How Antibiotics Affect Your Digestive Health

Antibiotics destroy or inhibit the growth of bacteria that can cause infection. And while these medicines are necessary to kill the "bad" bacteria that cause such illnesses as strep throat, urinary tract infections, sinus infection and wound and skin infections, in the treatment process, they often also kill the "good" bacteria in the large intestine, leading to problems like diarrhea and upset stomach. In fact, bouts of diarrhea can be so upsetting to people taking antibiotics, up to one in five people on antibiotics stop taking their full course of therapy, according to researchers at Albert Einstein College of Medicine of Yeshiva University in Bronx, New York.

The study also found that the use of probiotics-live microorganisms, usually bacteria, that are similar to beneficial microorganisms found in the gut-can help people avoid diarrhea. Probiotics, also referred to as "good bacteria," are thought to restore the microbial balance upset by antibiotics and bacterial infections. Probiotic bacterial strains are even added to certain foods like yogurt to aid in digestion and the absorption of food and nutrients. Interest in probiotics also stems from the fact that there are cells in the digestive tract that are connected with the immune system and one theory is that by introducing probiotic bacteria into the intestinal tract, you can boost the body's immune system, giving it more ammunition to fight infection.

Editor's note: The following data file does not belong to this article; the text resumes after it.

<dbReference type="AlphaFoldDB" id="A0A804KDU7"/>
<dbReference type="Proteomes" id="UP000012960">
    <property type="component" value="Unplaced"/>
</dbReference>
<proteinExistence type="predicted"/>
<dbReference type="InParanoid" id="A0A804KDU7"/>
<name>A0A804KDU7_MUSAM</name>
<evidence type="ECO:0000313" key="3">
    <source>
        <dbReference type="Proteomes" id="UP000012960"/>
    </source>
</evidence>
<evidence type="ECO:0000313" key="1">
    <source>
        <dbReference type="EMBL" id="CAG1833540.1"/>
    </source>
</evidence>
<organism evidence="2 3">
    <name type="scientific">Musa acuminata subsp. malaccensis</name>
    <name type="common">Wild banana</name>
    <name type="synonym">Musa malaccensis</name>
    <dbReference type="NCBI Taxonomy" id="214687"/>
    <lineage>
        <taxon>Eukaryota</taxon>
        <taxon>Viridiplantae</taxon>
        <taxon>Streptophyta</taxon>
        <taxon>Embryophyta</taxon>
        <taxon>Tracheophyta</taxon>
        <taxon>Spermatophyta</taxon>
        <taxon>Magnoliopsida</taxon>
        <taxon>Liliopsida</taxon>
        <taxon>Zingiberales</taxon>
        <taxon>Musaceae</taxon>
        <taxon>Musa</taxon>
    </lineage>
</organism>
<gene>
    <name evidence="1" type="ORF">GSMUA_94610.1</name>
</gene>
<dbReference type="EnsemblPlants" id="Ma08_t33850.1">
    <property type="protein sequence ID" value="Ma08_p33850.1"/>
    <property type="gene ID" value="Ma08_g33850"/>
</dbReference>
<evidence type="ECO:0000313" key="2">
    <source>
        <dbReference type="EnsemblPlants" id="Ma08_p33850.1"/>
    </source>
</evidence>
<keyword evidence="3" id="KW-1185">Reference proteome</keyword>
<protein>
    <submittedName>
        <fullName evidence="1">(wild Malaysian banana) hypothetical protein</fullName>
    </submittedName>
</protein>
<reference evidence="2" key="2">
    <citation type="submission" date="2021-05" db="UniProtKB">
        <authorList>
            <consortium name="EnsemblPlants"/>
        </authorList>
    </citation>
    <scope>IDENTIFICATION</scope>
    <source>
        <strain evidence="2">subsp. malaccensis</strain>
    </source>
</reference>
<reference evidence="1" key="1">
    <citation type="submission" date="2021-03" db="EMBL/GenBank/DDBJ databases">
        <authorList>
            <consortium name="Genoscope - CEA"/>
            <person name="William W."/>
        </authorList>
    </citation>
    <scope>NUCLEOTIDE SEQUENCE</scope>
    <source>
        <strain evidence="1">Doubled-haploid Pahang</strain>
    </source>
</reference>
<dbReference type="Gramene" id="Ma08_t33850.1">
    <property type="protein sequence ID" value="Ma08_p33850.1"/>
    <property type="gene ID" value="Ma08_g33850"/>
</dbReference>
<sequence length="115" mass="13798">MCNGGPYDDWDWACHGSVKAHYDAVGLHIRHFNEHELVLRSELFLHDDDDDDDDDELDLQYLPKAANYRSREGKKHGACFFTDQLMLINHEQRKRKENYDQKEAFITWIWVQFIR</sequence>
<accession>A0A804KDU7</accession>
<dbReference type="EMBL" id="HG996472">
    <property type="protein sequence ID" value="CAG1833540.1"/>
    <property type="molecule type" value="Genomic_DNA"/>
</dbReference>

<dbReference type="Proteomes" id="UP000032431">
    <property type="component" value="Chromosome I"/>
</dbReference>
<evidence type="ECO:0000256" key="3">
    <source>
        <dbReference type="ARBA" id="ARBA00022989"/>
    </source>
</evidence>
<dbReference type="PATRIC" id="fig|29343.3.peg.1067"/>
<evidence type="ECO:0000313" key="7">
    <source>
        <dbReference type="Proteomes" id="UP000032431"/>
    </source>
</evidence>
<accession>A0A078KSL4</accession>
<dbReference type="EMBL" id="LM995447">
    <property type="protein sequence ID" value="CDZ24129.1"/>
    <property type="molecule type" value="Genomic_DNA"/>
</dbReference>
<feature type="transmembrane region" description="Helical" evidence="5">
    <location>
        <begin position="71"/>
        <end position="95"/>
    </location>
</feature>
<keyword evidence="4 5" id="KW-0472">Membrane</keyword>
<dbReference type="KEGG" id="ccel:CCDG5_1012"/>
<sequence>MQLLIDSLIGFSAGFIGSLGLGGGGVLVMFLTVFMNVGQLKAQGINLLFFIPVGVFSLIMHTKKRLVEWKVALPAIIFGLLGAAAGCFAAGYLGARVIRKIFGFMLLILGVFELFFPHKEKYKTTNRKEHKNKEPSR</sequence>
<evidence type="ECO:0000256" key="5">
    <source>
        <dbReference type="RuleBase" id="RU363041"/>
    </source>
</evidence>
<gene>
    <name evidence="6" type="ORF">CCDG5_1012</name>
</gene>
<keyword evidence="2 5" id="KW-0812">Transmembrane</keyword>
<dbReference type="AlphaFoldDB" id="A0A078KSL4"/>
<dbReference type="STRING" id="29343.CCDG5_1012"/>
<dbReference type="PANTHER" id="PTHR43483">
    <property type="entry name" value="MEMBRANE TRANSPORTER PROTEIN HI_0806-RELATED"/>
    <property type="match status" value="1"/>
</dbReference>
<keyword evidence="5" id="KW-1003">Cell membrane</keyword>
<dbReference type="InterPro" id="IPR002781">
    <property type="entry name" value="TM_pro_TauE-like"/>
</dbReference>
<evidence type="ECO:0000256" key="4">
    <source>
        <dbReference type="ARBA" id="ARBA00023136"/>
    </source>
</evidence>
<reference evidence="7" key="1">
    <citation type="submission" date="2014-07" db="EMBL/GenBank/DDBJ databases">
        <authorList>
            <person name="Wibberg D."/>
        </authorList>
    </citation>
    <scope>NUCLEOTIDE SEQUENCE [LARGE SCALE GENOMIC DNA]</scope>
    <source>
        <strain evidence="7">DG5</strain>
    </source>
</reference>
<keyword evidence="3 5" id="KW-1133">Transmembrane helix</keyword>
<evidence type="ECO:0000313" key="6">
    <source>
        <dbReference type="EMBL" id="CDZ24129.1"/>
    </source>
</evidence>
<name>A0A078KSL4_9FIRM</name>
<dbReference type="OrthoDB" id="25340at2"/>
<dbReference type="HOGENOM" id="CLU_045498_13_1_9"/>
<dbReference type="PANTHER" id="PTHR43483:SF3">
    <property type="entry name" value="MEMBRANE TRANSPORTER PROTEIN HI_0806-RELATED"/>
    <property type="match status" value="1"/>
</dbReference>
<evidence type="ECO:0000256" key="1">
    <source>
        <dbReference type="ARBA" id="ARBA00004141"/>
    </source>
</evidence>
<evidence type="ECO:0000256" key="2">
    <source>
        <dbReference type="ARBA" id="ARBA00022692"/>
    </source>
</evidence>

Encouraging studies from the National Center for Complementary and Alternative Medicine, part of the National Institutes of Health, are also showing beneficial use of probiotics in the treatment of diarrhea, as well as in the treatment of other problems such as irritable bowel syndrome and urinary tract infections. However, probiotics safety has not been thoroughly studied scientifically, and before taking a probiotic supplement to protect against diarrhea or other digestive problems, be sure to check with your doctor first.

Coping With Antibiotic-Associated Diarrhea

If you're taking antibiotics and have diarrhea, these tips should help relieve your symptoms:

  • Drink plenty of fluids-Although plain water is best, fluids with added electrolytes are also beneficial. Avoid beverages that are high in sugar or that contain alcohol or caffeine, which may aggravate your symptoms.
  • Choose easy-to-digest foods-Applesauce, bananas and rice are all good foods to try first. Once your symptoms improve, you can slowly add back high-fiber foods like beans, nuts and vegetables.
  • Eat small meals-Try eating several small meals throughout the day rather than two or three large ones.
  • Ask about anti-diarrheal medications-Ask your doctor if an anti-diarrhea medication, such as Imodium A-D, can help.